FP: Mr. Swett, welcome to Frontpage Interview.
Swett: Thanks very much for inviting me. I've been a fan of FrontPage Magazine for quite a while.
FP: Tell us a bit about the role of the Swift Vets' much-maligned PR firm in planning their May 4 debut at the National Press Club. You were present for the planning meeting, tell us what happened.
Swett: I had been working with John O'Neill to pull together some presentation material for the press conference, and he invited me to come over to the Comfort Inn where they were staying. The planning meeting was held in a conference room downstairs, and it lasted for several hours. A number of the Swift Vets had attended various reunion events over the years, but many hadn't seen each other in more than 3 decades, so the first part of the meeting was spent getting everybody reacquainted. I passed around my copy of "The New Soldier," Kerry's hard-to-find 1971 book on the Washington protest that made him famous so the veterans could see his "other band of brothers" throwing away their medals and pretending to murder civilians on the steps of the U.S. Capitol. Then O'Neill asked each "Swiftee" to stand, introduce himself, and give his own reasons for speaking out against John Kerry. Those statements were very similar to what they said before the cameras the next morning.
Next, O'Neill introduced communications specialist Merrie Spaeth, widow of his former law partner, and her assistant. They offered tips on dealing with the media and helped organize the timing of the event, mostly by trimming the Swift Vets' speeches down to around 90 seconds. It was obvious that each man's statement was what he intended to say, rather than the product of some sort of external manipulation. After a while there was a break for Chinese carryout and soft drinks, then they all went back to work. By the end of the evening they had hammered out the contents and the sequence of their presentation.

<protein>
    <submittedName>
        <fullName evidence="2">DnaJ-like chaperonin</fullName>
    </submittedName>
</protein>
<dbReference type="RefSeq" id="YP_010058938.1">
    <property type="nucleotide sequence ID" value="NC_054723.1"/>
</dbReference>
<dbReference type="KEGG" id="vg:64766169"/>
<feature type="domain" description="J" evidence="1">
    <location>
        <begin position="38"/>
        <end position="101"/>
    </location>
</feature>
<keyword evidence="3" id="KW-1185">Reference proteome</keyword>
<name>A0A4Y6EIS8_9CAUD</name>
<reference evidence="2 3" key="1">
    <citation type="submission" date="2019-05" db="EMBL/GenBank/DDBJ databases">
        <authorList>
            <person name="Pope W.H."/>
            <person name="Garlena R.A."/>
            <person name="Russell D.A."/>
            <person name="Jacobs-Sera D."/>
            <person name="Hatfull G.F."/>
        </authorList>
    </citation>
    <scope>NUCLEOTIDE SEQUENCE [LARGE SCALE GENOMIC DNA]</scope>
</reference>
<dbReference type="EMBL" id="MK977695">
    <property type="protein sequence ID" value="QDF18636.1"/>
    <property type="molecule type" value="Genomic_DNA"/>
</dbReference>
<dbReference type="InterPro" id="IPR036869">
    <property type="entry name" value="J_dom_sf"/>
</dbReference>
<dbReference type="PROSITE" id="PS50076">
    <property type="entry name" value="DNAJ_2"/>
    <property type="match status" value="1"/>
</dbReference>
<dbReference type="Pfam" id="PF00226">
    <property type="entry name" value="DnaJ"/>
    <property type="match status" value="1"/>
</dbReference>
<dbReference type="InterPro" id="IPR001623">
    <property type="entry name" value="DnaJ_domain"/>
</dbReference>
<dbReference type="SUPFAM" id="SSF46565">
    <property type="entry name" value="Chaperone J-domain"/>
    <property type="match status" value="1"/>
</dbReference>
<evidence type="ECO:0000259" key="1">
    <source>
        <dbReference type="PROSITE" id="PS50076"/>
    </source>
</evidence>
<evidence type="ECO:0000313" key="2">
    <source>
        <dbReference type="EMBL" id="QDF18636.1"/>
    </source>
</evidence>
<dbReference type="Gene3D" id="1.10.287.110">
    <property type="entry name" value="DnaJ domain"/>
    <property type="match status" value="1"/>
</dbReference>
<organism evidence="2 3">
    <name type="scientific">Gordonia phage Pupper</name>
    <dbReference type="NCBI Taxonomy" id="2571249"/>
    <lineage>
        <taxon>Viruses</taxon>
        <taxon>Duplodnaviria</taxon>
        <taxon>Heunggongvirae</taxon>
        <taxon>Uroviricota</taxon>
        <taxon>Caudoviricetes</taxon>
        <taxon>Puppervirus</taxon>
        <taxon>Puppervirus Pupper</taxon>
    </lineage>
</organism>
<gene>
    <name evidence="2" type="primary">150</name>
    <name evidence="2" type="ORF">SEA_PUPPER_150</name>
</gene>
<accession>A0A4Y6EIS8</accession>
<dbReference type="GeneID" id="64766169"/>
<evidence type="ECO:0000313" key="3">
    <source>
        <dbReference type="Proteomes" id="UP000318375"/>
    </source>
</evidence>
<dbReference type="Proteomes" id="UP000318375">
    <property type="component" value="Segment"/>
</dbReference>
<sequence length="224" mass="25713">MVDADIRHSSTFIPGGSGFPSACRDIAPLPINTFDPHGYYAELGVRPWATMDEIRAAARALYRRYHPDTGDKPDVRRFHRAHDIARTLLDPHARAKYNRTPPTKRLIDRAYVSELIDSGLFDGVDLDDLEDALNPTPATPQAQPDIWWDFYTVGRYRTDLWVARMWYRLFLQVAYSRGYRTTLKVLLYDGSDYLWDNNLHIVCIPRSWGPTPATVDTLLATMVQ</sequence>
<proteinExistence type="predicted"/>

The next morning at the National Press Club, 18 combat veterans stepped up to the microphones in turn to deliver devastating assessments of John Kerry's honesty, integrity, and capacity to lead. There is no doubt in my mind that every one of them said exactly what he believes.
FP: Enlighten us as to what you know about the mounting evidence that Kerry grossly inflated his combat record in Vietnam.
Swett: That's a subject that could fill a book, and in fact has. I'll just point out that multiple witnesses have signed affadavits testifying that John Kerry's claims about the major events of his Vietnam tour bear little resemblance to reality. They state that Kerry's claim to have transported troops into Cambodia is complete fiction, that his first Purple Heart was self-inflicted and that his commanding officer refused to sign off on it, that his account of rescuing Jim Rassmann in the middle of a firefight is untrue -- three eyewitnesses say there was no enemy contact whatsoever during the event -- and so on, and so on. Many more details on all of this are available at SwiftVets.com, and in the new book Unfit for Command.
FP: Kerry’s false charges against the U.S. military have tarnished the reputations of a generation of American soldiers, helped Hanoi win the war, and paved the way for the communist genocide that followed. Do you agree? Give your angle on this.
Swett: I'd say that sums it up pretty concisely. The contempt which awaited returning Vietnam veterans was a real anomaly in American history. The country has now returned to its normal practice of holding those who fight to defend it in high regard, which forces Kerry's defenders to perform remarkable verbal gymnastics as they try to explain that he really loved and respected America's troops even though he claimed they routinely murdered civilians.